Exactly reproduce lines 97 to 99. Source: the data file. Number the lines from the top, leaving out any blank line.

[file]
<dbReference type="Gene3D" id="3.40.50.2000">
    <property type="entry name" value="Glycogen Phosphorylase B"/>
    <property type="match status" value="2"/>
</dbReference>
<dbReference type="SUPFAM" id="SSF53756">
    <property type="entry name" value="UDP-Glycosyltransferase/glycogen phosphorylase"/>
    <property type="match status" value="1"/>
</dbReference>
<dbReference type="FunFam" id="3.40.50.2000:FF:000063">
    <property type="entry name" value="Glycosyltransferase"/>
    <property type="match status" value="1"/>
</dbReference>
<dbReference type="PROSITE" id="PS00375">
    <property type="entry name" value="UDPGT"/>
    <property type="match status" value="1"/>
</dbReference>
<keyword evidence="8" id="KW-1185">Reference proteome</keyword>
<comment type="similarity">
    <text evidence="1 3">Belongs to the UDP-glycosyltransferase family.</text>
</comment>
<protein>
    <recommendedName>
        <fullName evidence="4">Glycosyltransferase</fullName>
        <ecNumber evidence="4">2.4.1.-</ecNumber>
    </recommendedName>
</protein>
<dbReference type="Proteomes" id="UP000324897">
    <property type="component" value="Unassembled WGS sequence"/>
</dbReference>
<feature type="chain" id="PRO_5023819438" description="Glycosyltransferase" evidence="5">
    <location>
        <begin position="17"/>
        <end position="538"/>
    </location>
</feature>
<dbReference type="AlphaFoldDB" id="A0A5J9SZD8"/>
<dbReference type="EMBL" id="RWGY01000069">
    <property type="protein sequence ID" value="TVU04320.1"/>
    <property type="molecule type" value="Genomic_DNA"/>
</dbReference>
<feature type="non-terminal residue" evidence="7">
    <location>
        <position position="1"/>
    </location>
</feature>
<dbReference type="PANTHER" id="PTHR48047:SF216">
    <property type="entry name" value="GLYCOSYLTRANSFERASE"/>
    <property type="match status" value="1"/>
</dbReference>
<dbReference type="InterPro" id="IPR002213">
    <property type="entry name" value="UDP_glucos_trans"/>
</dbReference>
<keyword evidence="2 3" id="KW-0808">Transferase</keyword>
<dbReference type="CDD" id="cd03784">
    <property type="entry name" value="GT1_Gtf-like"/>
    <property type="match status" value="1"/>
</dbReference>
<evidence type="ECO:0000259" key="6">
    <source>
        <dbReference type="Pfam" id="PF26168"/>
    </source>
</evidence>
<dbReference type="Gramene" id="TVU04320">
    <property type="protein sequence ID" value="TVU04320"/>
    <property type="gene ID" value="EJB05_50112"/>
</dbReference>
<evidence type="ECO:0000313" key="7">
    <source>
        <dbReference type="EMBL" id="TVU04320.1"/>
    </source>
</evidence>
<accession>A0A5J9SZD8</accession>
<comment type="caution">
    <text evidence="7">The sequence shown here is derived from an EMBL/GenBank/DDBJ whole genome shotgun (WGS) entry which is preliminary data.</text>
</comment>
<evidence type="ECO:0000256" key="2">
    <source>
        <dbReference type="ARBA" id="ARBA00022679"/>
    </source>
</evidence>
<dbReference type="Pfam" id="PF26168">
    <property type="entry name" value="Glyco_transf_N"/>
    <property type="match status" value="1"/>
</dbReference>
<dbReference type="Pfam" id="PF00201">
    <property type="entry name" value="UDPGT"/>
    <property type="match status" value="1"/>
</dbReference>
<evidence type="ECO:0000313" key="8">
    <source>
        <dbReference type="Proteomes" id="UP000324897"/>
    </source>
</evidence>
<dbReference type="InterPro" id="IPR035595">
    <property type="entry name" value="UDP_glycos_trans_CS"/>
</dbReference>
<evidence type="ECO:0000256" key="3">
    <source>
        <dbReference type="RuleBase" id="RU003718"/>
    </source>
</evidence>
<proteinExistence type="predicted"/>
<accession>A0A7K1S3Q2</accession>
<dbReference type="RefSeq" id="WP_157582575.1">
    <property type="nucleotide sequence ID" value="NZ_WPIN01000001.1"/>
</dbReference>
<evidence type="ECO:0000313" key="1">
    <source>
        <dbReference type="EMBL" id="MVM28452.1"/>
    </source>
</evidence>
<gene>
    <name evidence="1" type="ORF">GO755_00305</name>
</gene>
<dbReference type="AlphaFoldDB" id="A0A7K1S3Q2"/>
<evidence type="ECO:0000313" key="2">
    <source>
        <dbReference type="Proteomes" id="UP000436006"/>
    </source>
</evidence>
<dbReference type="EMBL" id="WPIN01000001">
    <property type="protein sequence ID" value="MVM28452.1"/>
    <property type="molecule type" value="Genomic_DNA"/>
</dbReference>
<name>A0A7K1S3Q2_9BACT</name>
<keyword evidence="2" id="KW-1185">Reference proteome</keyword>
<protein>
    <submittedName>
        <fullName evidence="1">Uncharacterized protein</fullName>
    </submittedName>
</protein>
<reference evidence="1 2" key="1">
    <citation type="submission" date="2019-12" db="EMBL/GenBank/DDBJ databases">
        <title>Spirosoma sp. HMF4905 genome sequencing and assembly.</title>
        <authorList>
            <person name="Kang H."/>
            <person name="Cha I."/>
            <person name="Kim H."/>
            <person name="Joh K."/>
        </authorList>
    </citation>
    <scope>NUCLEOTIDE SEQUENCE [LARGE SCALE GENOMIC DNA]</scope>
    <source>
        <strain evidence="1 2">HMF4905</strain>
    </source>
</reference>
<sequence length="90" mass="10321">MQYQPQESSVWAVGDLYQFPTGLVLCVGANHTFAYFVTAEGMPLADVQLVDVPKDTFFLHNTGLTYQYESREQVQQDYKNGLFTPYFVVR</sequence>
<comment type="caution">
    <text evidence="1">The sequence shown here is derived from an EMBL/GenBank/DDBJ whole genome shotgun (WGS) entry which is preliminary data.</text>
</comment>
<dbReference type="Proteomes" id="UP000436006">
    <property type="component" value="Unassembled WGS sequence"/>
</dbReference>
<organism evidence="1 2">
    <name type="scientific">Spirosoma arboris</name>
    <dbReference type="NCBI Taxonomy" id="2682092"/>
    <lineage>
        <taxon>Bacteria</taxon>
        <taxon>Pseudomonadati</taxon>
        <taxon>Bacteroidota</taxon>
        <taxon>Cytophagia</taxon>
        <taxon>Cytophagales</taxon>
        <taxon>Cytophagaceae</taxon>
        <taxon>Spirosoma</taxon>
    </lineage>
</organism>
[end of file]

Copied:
<evidence type="ECO:0000256" key="3">
    <source>
        <dbReference type="RuleBase" id="RU003718"/>